Is America the Next Rome?

The American political system is broken.

The US Congress is incapable of passing any meaningful legislation to solve the nation’s most pressing problems. Therefore, the United States of America’s best days are behind her and she is dying a slow death.

I said this back in 2000 and 2004 when George W. Bush was elected and reelected. I said that this is a nation in decline. American voters are incapable of electing the best and the brightest to run their government.

And since then, things have only gotten worse. Sure, voters have overwhelmingly elected President Obama, which is certainly a sign of hope, but it’s not enough. He is only one person.

The 2010 elections were huge in terms of clearing America’s pathway to self-annihilation. Conservatives won big that year, and they did so in state legislatures, who got the privilege to redraw US House district maps.

What’s been the result is yet another symbol of America’s decline. For the next 10 years, regardless of the will of voters, the US House will likely stay firmly under the control of the Republican party, which has been taken over by extremists who want to destroy the federal government’s ability to do good.

They hate Social Security, Medicare, Medicaid, environment regulations, taxes and public education.

The goal of these House representatives is to keep taxes low on the wealthy, suppress any effort to positively impact employment, drive up the national debt and essentially “starve the beast” of the federal government. As the beast starves, the theory is that Congress will be forced to cut Medicare, Medicaid, Social Security and any other social safety net program they can find.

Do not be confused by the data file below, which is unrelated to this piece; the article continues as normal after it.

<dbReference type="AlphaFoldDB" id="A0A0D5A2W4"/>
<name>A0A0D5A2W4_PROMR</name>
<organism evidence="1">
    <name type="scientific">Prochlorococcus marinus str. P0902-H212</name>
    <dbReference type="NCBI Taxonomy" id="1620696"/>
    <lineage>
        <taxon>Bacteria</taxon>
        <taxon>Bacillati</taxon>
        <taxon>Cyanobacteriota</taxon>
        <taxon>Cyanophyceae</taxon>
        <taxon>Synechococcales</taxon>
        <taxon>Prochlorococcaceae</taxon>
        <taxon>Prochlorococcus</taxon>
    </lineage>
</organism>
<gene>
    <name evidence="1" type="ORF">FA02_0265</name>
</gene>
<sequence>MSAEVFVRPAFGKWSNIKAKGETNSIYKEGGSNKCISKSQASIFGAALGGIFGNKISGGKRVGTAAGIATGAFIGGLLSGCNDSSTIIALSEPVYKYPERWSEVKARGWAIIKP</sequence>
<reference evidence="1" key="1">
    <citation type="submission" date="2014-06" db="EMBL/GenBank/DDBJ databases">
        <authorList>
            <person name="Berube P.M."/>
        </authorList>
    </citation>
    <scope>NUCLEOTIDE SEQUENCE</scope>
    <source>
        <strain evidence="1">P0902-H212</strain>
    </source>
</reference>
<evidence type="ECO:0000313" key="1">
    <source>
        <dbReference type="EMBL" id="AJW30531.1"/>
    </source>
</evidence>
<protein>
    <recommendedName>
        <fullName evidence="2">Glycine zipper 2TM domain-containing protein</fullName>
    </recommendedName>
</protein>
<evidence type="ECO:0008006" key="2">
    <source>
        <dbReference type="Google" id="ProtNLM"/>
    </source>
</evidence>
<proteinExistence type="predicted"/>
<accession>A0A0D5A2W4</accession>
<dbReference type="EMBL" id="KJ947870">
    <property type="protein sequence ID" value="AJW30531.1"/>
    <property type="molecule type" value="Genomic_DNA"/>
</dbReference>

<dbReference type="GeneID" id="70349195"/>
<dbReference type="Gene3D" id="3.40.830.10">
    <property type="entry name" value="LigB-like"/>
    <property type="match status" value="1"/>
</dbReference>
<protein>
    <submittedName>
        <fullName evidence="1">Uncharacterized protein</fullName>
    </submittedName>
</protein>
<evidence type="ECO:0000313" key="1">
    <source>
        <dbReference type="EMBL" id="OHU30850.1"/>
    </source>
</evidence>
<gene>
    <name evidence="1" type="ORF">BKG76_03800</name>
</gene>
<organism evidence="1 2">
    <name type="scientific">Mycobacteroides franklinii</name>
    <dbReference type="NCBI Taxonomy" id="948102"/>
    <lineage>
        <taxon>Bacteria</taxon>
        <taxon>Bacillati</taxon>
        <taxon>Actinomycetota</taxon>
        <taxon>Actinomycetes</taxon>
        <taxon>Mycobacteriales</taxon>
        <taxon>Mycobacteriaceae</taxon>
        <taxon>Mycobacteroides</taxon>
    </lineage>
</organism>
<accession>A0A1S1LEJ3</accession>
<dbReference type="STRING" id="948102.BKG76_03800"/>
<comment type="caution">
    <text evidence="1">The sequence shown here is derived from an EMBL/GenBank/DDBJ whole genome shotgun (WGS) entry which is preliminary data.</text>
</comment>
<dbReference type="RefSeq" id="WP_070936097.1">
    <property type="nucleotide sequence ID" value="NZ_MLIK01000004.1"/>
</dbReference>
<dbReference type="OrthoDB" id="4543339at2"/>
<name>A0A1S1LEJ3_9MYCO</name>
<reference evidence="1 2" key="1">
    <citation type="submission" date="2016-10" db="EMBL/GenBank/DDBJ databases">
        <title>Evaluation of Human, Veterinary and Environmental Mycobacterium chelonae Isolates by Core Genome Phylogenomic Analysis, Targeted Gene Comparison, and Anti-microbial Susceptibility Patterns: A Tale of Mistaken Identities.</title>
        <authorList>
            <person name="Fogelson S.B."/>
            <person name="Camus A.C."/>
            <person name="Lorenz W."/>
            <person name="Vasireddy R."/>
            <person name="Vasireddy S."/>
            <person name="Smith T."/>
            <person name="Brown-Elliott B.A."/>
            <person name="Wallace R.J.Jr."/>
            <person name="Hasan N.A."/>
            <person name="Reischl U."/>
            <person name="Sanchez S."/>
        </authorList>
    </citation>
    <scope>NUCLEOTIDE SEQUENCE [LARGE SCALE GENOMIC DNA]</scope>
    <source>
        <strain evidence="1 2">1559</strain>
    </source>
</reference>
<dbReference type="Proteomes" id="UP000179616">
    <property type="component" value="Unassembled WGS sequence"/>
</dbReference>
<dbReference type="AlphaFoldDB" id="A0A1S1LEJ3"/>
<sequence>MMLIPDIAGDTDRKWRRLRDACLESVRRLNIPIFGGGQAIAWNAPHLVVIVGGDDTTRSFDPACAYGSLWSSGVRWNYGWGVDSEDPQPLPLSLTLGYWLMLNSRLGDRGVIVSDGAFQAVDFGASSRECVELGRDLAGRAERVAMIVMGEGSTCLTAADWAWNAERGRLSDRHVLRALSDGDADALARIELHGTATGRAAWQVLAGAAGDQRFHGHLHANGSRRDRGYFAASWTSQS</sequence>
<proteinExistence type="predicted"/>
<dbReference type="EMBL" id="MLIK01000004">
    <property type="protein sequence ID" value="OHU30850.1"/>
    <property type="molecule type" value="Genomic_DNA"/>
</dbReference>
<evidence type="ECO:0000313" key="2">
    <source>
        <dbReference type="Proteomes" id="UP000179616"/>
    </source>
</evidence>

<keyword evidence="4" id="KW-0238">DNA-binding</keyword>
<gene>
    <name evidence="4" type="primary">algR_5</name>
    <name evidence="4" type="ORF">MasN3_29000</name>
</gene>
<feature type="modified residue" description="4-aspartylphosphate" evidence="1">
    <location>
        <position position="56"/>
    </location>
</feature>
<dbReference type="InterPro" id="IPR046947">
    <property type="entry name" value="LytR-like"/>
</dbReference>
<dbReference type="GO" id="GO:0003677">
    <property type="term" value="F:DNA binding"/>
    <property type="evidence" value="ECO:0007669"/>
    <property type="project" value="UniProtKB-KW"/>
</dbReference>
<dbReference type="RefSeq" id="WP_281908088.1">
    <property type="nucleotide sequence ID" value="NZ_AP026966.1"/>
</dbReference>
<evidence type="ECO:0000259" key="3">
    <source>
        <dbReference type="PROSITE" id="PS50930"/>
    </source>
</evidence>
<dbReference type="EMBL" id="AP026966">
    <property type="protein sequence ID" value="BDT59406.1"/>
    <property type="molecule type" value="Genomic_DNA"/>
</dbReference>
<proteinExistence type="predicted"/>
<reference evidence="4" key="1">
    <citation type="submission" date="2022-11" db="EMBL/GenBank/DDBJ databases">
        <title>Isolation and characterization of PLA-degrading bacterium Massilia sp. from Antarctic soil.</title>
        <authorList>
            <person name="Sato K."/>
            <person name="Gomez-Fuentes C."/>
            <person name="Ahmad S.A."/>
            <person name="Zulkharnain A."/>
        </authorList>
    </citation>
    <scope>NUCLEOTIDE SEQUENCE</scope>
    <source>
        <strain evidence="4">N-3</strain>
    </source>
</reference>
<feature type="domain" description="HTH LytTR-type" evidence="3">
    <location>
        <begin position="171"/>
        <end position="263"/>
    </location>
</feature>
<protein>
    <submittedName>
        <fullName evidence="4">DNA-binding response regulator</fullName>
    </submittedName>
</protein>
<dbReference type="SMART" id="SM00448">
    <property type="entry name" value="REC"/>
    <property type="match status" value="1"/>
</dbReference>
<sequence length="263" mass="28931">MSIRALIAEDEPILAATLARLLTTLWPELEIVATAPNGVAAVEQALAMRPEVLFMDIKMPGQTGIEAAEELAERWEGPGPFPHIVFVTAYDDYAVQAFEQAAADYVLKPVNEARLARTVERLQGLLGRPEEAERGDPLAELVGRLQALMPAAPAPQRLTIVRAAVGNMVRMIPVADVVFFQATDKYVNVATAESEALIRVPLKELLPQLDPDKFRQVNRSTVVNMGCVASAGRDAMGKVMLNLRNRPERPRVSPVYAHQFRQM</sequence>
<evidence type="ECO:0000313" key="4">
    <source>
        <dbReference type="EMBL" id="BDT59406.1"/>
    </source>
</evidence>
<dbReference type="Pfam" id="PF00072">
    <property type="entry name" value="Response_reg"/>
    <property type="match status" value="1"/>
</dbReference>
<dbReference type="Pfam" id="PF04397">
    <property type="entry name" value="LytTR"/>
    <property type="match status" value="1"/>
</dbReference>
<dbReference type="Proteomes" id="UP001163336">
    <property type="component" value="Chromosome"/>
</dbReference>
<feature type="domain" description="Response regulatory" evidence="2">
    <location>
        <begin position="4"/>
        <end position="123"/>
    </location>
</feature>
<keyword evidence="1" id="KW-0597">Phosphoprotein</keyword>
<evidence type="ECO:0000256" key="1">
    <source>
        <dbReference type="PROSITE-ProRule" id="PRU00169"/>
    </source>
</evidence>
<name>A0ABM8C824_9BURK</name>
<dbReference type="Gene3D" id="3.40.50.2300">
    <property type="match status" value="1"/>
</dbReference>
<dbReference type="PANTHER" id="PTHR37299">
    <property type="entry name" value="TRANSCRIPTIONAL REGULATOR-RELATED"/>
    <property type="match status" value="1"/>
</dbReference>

It’s cynical politics at its worst, but it’s effective.

This strategy actually started in 1980 when Ronald Reagan took his seat in the Oval Office. Since that time, taxes have been slashed drastically, regulations have been either eliminated or neutered and the nation has had a boom and bust economy since then.

To make matters worse, the war on labor has also be remarkably successful. Union membership has plummeted as more and more workers are convinced that they’re better off on their own than bargaining collectively.

As a result worker wages have either remained flat or gone down. At the same time taxes on the wealthy have gone up, profits are up and income inequality has not been this out-of-whack since before the Great Depression.

But back to the politics, the latest “fiscal cliff” debacle is just one more glaring example of how broken our political process has gotten. Rather talking about how to jumpstart the nation’s economy through spending on infrastructure, politicians in DC can only talk about how to cut spending and keep taxes as low as possible.

While certainly the nation’s debt is an issue, it’s not the most pressing one. Getting folks back to work, and paying taxes, is the single best way to balance the federal budget. That’s what happened in the 1990s when President Clinton and Congress created a budget surplus. It wasn’t because they were all amazing political leaders. It was because people were working, making money, spending money and paying taxes.

But that was also the result of one of our economic booms. The dot-com boom put a lot of people work and when that bubble burst it was replaced by a housing boom. That bubble burst and there really aren’t any more booms in our future.

For America to ever regain a strong economic footing, we need to build an economy that is built to last. That requires investment in roads, rail, bridges, education, worker training, and the list goes on.

Rather than subsidizing the fossil fuel industry, the federal government needs to be subsidizing renewable energy and research and development.

There are so many things this nation needs to do, but simple can not do, that the only conclusion is that the political system is busted. And there is absolutely no will in DC or among the people to actually do anything to fix it.

All empires eventually fail, now it’s just a question of how far will we fall.

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